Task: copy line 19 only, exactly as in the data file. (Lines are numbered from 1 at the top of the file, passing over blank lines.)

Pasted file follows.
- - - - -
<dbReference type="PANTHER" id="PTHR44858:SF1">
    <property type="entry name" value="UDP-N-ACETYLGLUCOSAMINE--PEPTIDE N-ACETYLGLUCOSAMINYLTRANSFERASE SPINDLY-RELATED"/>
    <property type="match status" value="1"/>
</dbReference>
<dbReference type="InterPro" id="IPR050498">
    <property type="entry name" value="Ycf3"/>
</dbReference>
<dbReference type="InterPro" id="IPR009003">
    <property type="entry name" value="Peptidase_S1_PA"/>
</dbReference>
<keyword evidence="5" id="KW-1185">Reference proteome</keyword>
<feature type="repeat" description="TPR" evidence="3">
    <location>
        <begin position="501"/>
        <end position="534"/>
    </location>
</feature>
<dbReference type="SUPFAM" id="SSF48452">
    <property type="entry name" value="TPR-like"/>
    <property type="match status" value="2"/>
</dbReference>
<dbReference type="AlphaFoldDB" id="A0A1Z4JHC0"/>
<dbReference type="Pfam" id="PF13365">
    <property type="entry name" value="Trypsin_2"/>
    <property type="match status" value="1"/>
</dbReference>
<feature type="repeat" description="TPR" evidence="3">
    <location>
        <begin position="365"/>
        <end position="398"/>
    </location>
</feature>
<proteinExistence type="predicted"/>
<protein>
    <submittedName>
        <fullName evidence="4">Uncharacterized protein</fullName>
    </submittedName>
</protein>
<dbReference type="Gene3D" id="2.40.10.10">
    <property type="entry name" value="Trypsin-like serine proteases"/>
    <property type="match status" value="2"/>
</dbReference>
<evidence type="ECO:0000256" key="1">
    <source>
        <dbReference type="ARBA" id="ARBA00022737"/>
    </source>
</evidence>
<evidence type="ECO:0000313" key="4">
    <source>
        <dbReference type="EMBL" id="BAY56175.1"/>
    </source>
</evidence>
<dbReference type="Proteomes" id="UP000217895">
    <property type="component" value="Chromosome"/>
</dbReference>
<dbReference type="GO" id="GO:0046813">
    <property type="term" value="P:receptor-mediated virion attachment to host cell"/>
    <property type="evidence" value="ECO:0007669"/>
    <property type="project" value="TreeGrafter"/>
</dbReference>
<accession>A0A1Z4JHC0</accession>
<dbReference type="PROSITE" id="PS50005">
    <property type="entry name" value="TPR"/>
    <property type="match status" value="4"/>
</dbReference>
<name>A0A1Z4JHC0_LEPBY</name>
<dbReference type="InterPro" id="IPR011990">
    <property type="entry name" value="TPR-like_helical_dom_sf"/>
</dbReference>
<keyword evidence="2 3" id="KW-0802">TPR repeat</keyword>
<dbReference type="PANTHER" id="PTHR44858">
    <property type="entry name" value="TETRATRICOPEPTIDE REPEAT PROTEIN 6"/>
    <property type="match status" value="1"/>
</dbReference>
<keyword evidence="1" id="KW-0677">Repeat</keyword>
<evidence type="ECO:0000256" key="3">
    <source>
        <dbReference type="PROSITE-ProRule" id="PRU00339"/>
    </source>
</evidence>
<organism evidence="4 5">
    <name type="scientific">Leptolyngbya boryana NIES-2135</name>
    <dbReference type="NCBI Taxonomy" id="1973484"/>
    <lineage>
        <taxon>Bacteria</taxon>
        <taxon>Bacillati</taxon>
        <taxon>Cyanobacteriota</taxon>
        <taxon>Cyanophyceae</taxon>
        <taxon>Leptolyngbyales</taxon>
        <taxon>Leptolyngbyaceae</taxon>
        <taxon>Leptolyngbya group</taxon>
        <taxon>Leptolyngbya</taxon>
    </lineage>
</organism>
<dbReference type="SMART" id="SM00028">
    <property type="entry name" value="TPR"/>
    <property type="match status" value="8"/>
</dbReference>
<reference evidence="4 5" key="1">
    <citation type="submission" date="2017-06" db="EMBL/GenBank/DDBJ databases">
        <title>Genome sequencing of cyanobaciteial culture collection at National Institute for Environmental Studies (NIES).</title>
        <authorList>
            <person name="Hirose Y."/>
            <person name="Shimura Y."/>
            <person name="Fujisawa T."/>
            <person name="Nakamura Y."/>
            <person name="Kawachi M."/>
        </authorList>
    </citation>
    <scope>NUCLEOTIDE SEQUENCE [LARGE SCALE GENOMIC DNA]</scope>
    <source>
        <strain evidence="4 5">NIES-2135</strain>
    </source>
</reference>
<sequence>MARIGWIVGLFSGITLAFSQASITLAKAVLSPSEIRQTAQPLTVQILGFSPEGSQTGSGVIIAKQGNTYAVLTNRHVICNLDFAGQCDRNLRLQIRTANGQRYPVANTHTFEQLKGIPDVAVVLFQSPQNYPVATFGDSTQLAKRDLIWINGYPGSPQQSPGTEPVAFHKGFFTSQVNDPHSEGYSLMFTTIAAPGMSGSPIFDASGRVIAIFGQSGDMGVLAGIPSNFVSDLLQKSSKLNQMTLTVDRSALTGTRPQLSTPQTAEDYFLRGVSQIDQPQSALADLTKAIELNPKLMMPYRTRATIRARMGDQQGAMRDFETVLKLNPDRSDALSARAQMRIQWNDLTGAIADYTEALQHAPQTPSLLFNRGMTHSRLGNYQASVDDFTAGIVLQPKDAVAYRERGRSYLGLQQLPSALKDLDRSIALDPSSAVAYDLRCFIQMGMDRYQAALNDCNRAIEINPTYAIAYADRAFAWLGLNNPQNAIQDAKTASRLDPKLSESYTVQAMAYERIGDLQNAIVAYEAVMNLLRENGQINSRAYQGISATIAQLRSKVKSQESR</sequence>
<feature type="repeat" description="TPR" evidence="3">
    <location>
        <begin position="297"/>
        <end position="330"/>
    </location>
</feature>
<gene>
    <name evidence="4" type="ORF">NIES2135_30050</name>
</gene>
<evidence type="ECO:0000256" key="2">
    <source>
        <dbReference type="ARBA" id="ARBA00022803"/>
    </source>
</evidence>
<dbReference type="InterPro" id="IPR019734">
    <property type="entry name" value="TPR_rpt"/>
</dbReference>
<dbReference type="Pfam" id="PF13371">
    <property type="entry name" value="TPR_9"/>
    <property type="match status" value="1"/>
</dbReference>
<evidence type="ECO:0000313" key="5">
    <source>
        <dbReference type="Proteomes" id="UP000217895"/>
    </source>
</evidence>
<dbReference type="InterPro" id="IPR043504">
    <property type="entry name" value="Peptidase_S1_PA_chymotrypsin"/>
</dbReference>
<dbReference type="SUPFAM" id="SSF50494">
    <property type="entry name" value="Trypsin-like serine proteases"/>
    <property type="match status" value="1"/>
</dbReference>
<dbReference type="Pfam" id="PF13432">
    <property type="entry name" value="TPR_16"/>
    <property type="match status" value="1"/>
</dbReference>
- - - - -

    <property type="entry name" value="TPR-like"/>